During a hike, you will probably work up quite a sweat. If your boot doesn’t allow for much air, the chances of your feet getting hot and sweaty increases exponentially. To make matters worse, it can be quite difficult to dry out the inside of these shoes, ensuring that you are stuck with the situation until you get back home.
Are Bean Boots Unsuitable for All Hikes?
It’s clear that bean boots aren’t right for hikes. Does this also mean that they can’t be worn on any kind of trek?
Well, this is not necessarily the case. If you are won over by the comfort and waterproof aspects of the boots, you may be able to wear them on some hikes. In particular, bean boots may be suitable for short hikes – no more than 3 miles.
It is also a good idea to consider the terrain you will be hiking in. If you want to wear your bean boots, give anything that is too uneven or rough a miss. The same goes for whether you need to scale up hills, rocky inclines, etc. Look for flat and mostly smooth land.
To err on the side of caution, take a pair of extra shoes with you. If you find that your bean boots aren’t cooperating with the terrain you’re walking on, you can make the switch. This way, you won’t have to turn around and go back home. You can also guarantee your safety at the same time.
You should always remember to test the boots out first. Make sure that you’re comfortable with them and get used to placing your foot on a sturdy surface despite the internal roominess of the shoe. You will then be less likely to slip and slide around on your hike.
Tips for Wearing Bean Boots on Hikes
In case you’re going to wear bean boots on a hike, here are a few guidelines to follow:
Look for a Secure Fit
The first thing you need to do is find a pair of boots that are as snug as possible. Since the shoes have been designed to be loose, you may need to go down a size. Of course, it is just as important to ensure that the footwear isn’t too tight, as this will cause chafing and blisters. It is all about finding the right balance.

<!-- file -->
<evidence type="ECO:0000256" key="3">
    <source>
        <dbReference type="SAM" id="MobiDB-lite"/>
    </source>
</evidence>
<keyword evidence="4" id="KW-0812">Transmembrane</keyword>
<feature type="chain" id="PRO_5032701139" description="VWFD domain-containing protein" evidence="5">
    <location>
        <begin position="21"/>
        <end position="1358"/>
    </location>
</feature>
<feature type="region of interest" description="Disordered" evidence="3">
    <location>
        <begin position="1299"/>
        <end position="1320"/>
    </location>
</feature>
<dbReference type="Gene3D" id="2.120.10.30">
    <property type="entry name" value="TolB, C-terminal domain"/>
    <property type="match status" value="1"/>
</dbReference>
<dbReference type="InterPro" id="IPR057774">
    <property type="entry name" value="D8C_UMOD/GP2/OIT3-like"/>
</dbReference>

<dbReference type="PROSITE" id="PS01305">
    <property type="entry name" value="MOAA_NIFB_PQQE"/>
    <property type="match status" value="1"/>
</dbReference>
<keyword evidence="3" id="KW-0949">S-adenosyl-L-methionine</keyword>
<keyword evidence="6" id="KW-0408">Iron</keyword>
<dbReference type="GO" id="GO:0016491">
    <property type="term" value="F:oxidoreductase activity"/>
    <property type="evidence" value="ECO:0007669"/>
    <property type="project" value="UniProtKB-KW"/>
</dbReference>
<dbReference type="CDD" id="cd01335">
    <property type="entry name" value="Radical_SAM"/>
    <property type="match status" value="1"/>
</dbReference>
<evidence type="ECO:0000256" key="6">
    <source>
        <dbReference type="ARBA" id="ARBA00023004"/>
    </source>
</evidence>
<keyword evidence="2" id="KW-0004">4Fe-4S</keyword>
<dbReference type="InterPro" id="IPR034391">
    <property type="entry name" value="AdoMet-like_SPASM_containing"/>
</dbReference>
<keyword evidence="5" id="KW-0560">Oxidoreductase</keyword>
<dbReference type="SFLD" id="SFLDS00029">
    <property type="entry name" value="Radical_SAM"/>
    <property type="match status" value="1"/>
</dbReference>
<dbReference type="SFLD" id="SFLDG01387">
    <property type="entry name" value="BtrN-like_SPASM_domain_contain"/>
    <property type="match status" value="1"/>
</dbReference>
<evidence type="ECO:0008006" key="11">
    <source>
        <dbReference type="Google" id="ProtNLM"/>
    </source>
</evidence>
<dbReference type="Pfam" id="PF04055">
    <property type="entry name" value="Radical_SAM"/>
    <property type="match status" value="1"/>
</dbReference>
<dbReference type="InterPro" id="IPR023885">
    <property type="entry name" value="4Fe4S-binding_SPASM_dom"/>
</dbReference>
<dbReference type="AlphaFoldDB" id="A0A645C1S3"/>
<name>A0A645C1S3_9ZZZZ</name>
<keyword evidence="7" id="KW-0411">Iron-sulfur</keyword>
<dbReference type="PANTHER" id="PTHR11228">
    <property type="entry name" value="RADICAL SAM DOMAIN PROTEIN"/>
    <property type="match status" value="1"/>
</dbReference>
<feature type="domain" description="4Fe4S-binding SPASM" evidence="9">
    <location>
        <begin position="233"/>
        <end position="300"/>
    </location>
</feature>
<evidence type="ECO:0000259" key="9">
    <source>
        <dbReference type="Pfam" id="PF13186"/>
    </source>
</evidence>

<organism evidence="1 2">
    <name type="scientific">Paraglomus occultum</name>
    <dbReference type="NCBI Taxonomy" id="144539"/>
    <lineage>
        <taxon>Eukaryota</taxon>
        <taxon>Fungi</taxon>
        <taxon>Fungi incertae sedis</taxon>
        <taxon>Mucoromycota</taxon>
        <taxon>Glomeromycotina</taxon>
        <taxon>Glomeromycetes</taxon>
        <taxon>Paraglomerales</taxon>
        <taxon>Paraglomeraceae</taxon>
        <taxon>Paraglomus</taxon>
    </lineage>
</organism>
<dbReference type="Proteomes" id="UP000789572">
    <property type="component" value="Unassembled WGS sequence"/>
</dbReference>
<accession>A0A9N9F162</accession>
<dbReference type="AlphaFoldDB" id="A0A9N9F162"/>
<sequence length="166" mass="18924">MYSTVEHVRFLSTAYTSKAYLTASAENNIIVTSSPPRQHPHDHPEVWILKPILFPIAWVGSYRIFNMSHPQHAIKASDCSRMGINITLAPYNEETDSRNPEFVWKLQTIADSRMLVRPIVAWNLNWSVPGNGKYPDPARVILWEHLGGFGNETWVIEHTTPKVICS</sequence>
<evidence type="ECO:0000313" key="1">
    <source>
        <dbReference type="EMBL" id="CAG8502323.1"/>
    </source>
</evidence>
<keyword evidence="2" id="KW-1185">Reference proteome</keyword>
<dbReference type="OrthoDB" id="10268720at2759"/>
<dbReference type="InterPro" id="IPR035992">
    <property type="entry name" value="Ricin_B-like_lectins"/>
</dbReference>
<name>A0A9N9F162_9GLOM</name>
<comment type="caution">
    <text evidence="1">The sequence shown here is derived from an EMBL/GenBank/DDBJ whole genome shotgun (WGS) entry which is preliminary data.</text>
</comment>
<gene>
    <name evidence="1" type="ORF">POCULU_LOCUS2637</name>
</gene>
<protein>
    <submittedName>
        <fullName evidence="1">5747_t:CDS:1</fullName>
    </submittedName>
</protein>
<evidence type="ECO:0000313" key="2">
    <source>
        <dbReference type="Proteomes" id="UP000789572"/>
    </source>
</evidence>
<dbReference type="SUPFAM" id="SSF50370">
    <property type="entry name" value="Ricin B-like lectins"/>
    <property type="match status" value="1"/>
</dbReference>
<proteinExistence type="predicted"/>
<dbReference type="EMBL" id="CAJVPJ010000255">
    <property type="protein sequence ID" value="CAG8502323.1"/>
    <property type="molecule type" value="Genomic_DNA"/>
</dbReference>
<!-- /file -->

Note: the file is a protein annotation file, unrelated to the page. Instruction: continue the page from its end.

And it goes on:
You may also want to look for a design with a higher ankle and a more secure lacing pattern. This way, you can lace the boots up more tightly. You can then gain back some of the ankle support, making it a safer option to wear on hikes.
Consider a Breathable Upper Sole
A lot of modern bean boots have waterproof leather uppers, but this can result in a lack of breathability. Due to this, try to look for those that have shoes with regular leather uppers. This will not make the bean boots as breathable as hiking boots, but it will certainly be more suitable for warm weather than traditional designs.
Needless to say, selecting such footwear means that the boots will not be as waterproof as other versions. This is something you need to keep in mind if you’re planning on hiking through muddy terrain.
Wear Thick Socks
Make sure to wear a thick pair of socks with your bean boots as well. This can help to reduce the amount of room between your foot and the shoe. In turn, this should help to cut down on the friction and chafing. At the very least, it will offer you enough protection so that you won’t have to worry about getting blisters later on.
So, there you have it – the lowdown on wearing bean boots for hiking. As we have already discussed, these shoes are far from ideal to wear on treks. Due to this, leave them at home if you are planning a longer walk with rough or rugged terrain. Look for a pair that is more suited to hiking.
That being said, bean boots may be suitable for shorter hikes, particularly those on flat or uneven surfaces. Therefore, in certain instances, you may find that this type of footwear does come in handy. Of course, if you decide to wear them, make sure to get a pair with a good fit. Also, look for a more breathable upper sole and wear thicker socks.
All in all, though, it is a good idea to steer clear of these boots when you are going on a proper hike. In the end, they don’t have the support or safety features that you need for an enjoyable trek. Not to mention, these boots may end up causing severe discomfort when worn for longer periods of time.